On Ignorance, Lindeman’s affinity for detail becomes evident in her broadened instrumental approach, with a widescreen backdrop of piano, multiple guitars, strings, and horns bolstering her voice. She recorded its 10 songs in live-band sessions with a local crew at Toronto’s Canterbury Music Company, capturing the energy of players responding to one another in real time. Turning away from her favored acoustic guitar, Lindeman wrote the album on piano and enlisted three percussionists to play during the sessions in the spring of 2019, with bassist Ben Whiteley rounding out low-end melodies. “I liked thinking of the rhythm as a cage: Where do you put things in between the bars?” she says.
In emphasizing rhythm, Lindeman realized that she could maximize her own voice in the mix, allowing her room for high, breathy lifts and deep swoops inspired by the likes of Bill Callahan and Leonard Cohen. Amid Ignorance’s bustling arrangements, her lyrics have the impact of fireworks, sparks that zip upward and explode with scintillating brilliance. “I’ll feel as useless as a tree in a city park, standing as a symbol of what we have blown apart,” she confesses on “Tried to Tell You.”
Comparing Ignorance with her earlier work, Lindeman says her songwriting here is blunter and messier, something she’s still trying to get comfortable with. “What would happen if you lived life as yourself?” she wonders. “There are times where that means that you actually go against some social conventions. Trying to lead a more honest life is an emotionally complicated prospect.”
Lindeman began her investigative relationship with honesty from a young age. In her teens, she took on small film and TV roles under the name Tamara Hope. “I always felt like I was just passable,” she says of her acting. Though her work in front of the camera gave Lindeman the comfort and freedom of financial stability throughout her 20s, it left her creatively unfulfilled. It was just a job. Her credits include mostly made-for-TV movies and dramas, such as the snowboarder murder mystery series Whistler (tagline: “What secrets lie beneath the snow?”) and the Camelot-themed fantasy Guinevere Jones. She remembers bristling at the way acting demanded a total dissolution of her adolescent self.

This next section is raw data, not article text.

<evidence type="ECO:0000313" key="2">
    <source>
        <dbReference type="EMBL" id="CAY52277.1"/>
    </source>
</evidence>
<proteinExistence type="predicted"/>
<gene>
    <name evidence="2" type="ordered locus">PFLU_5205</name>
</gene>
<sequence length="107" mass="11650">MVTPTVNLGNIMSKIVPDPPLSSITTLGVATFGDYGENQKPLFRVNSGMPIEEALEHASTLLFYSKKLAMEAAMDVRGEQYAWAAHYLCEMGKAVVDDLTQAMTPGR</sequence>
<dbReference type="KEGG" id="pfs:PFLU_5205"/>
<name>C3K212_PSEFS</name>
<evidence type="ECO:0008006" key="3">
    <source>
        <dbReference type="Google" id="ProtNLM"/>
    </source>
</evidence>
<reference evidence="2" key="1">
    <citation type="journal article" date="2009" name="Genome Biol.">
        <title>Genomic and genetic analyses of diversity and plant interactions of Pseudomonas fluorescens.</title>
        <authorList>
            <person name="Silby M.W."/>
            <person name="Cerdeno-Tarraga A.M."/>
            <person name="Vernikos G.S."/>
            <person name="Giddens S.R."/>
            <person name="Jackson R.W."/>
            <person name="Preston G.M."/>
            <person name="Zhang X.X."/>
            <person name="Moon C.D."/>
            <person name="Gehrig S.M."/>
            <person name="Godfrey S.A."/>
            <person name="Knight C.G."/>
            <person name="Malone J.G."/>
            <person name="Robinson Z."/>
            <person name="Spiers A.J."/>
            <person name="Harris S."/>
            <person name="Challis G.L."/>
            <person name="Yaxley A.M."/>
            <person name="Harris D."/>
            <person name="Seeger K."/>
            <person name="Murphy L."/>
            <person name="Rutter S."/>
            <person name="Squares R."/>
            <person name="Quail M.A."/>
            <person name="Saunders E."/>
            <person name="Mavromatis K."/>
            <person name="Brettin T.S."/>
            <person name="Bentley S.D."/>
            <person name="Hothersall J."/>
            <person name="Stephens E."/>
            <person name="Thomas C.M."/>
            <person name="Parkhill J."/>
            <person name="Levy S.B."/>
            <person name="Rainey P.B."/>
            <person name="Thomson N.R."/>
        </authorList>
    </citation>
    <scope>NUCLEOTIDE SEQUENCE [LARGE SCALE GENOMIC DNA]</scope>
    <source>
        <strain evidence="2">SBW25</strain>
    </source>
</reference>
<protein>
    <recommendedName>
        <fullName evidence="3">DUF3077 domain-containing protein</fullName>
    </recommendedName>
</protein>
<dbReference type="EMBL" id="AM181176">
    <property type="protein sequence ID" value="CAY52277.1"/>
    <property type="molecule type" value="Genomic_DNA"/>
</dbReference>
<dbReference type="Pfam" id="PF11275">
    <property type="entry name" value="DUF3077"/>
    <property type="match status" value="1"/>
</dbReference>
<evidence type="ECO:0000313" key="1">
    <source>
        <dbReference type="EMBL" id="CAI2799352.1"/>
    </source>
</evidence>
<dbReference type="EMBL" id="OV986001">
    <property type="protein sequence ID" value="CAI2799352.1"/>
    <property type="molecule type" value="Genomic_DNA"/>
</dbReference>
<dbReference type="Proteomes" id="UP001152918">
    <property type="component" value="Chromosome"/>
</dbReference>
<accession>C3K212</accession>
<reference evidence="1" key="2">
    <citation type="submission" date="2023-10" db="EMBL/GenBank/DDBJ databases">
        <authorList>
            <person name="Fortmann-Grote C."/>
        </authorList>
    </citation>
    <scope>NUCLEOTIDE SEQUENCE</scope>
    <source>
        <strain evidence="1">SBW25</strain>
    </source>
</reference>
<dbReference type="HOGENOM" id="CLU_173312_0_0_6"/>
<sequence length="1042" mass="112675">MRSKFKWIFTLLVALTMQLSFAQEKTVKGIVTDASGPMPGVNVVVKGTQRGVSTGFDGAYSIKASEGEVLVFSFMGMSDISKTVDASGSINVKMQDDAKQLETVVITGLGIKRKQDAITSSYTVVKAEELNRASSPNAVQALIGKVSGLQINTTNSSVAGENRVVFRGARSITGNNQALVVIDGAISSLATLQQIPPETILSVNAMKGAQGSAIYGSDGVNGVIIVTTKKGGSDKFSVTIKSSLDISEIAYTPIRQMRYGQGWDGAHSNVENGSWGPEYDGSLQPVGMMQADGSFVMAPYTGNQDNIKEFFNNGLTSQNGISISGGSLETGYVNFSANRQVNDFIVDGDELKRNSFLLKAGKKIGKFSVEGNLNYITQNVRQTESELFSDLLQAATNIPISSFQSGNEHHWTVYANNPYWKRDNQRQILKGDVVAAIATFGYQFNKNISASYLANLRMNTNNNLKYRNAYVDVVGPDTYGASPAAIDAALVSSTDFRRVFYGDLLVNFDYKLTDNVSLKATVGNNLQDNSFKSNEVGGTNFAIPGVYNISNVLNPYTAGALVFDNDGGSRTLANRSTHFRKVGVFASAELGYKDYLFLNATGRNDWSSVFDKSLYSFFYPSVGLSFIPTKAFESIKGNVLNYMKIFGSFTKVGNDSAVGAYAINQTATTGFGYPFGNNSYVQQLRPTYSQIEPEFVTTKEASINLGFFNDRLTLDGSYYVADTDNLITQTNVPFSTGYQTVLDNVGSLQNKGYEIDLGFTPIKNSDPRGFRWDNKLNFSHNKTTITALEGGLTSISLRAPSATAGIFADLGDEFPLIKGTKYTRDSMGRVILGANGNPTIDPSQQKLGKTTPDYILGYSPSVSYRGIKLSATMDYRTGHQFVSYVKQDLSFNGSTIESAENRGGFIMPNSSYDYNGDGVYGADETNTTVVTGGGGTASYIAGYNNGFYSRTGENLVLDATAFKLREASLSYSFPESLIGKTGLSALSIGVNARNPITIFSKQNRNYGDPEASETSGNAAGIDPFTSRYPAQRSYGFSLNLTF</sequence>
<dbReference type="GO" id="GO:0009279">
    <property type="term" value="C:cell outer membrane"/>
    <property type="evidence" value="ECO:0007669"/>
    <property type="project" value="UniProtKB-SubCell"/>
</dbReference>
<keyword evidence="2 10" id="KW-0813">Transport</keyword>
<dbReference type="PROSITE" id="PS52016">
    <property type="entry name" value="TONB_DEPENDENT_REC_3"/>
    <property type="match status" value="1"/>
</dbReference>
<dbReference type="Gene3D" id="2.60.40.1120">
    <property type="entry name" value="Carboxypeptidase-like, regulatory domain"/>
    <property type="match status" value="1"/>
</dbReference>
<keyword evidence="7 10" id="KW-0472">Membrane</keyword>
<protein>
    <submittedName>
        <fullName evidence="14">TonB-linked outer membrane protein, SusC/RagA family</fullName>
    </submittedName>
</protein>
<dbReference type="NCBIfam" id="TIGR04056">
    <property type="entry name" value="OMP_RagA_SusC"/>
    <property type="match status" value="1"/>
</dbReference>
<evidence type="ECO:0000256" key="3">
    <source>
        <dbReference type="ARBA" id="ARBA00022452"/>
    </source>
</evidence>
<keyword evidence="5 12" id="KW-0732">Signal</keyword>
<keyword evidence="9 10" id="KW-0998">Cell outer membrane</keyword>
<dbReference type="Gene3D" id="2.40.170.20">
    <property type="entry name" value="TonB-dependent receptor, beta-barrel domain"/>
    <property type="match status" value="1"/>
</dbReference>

One of her most notable roles was in the 2000 Disney Channel movie Stepsister from Planet Weird, where she played the titular extraterrestrial sibling. In the coming-of-age drama, Lindeman’s alien character struggles with the transformation from her natural state—a gas bubble—to her new human form, at one point delivering a morose lamentation: “I am grotesque.” “When I see that person, she’s so delicate and sensitive,” Lindeman says, thinking back. “I just want to protect her.”
Lindeman’s emergent musical dabblings in the mid-2000s overlapped with a period she calls “Torontopia,” where expansive, rotating local lineups gave her plenty of opportunities to sit in with bands, playing banjo and singing back-up. It was through the city’s teeming music community that singer-songwriter Bulat was able to first connect with Lindeman. “I had always seen or taken her project name as a perfect metaphor of a place of observation and measurement, a patient barometer of emotion,” Bulat says.